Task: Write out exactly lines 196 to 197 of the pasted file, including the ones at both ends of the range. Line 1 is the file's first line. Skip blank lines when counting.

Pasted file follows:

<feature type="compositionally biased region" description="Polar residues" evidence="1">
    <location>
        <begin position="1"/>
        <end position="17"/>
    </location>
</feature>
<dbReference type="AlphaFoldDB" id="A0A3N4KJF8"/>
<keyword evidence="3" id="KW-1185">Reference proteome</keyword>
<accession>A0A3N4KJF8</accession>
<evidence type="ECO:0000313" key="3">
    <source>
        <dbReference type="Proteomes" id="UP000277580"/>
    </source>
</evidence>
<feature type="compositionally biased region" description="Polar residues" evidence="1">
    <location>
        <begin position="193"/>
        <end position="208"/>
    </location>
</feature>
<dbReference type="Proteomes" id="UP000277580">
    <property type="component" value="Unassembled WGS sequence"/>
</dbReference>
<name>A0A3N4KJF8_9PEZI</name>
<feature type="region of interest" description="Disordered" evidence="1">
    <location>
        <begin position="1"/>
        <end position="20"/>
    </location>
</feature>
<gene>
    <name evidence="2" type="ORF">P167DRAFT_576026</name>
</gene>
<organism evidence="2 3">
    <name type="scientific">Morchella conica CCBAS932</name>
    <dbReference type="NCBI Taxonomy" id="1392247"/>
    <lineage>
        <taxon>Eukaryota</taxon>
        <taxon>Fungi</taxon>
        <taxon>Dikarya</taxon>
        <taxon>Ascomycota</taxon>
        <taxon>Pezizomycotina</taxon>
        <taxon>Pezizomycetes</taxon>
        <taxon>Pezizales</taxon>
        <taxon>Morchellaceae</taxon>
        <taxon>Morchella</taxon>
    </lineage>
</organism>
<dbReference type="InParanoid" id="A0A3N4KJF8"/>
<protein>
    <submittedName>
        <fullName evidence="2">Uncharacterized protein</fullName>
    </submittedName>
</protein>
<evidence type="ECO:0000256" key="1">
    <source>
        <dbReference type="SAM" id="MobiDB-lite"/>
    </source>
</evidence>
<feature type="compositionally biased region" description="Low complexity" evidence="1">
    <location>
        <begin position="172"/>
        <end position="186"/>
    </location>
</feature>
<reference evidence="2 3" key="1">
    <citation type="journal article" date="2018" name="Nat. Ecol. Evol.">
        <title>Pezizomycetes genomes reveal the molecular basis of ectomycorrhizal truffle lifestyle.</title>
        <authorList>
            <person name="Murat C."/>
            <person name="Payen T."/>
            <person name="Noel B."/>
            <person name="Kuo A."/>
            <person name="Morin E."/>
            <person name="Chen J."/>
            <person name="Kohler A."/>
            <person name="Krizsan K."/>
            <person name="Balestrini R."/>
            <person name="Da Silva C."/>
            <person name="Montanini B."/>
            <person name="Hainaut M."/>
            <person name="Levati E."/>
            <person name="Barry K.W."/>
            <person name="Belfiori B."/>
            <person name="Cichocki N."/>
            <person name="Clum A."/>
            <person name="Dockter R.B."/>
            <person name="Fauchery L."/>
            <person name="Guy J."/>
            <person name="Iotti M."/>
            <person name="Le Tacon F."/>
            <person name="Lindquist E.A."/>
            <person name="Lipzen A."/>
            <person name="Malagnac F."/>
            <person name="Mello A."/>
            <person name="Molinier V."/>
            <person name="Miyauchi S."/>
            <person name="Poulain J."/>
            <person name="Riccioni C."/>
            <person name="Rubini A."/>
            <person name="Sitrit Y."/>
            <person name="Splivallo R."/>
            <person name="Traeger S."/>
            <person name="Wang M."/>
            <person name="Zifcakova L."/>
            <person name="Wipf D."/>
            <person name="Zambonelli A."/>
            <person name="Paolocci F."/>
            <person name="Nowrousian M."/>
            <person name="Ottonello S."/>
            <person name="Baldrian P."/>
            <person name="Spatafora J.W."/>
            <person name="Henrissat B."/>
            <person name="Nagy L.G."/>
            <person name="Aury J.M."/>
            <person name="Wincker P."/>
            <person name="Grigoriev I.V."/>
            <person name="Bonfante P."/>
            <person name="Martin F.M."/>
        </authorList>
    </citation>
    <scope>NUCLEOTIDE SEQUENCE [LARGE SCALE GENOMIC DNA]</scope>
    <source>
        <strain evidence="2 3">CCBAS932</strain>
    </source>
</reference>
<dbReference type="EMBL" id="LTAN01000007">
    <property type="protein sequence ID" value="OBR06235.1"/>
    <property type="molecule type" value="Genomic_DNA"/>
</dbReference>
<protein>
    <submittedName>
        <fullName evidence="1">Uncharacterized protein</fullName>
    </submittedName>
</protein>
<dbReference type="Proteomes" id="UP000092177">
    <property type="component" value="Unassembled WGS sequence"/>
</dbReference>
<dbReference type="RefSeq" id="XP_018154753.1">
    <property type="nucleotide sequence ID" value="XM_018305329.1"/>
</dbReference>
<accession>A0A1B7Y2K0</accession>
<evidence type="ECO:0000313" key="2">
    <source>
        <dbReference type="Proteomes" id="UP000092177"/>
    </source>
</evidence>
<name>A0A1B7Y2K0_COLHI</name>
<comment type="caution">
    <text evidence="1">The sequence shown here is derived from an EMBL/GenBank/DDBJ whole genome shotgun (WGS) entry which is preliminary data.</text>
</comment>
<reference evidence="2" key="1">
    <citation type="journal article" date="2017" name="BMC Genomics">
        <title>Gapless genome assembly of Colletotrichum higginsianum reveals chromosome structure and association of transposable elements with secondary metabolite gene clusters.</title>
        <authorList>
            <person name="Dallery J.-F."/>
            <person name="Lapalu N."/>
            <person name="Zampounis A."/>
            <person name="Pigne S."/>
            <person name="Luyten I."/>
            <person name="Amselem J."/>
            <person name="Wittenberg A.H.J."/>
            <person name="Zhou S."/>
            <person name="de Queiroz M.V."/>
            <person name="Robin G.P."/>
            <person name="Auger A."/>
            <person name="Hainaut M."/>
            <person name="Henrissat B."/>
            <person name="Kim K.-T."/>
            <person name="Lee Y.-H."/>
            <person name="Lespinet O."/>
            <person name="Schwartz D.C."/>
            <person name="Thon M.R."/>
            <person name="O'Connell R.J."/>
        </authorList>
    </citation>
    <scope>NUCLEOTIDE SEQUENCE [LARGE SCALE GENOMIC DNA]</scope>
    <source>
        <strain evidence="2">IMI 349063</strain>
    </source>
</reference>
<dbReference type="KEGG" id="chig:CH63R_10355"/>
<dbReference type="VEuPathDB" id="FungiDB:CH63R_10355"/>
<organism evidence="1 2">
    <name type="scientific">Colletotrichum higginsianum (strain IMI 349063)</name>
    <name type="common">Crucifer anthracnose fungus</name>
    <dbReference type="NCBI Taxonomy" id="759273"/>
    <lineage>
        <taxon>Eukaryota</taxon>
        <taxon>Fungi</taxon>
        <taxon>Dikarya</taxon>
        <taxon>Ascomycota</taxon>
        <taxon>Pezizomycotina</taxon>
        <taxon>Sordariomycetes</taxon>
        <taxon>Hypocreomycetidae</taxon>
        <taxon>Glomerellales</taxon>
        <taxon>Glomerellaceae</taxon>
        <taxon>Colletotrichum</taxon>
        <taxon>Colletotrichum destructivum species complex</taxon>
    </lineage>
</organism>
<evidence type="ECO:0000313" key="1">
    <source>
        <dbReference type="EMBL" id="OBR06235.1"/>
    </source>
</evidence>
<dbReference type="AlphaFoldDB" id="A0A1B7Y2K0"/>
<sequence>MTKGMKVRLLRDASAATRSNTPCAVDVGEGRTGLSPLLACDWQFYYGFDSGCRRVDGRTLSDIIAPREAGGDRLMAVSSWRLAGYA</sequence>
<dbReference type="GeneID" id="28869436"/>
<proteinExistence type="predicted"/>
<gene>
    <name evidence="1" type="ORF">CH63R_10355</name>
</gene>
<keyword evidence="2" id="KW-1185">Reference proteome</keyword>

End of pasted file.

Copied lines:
        <taxon>Glomerellales</taxon>
        <taxon>Glomerellaceae</taxon>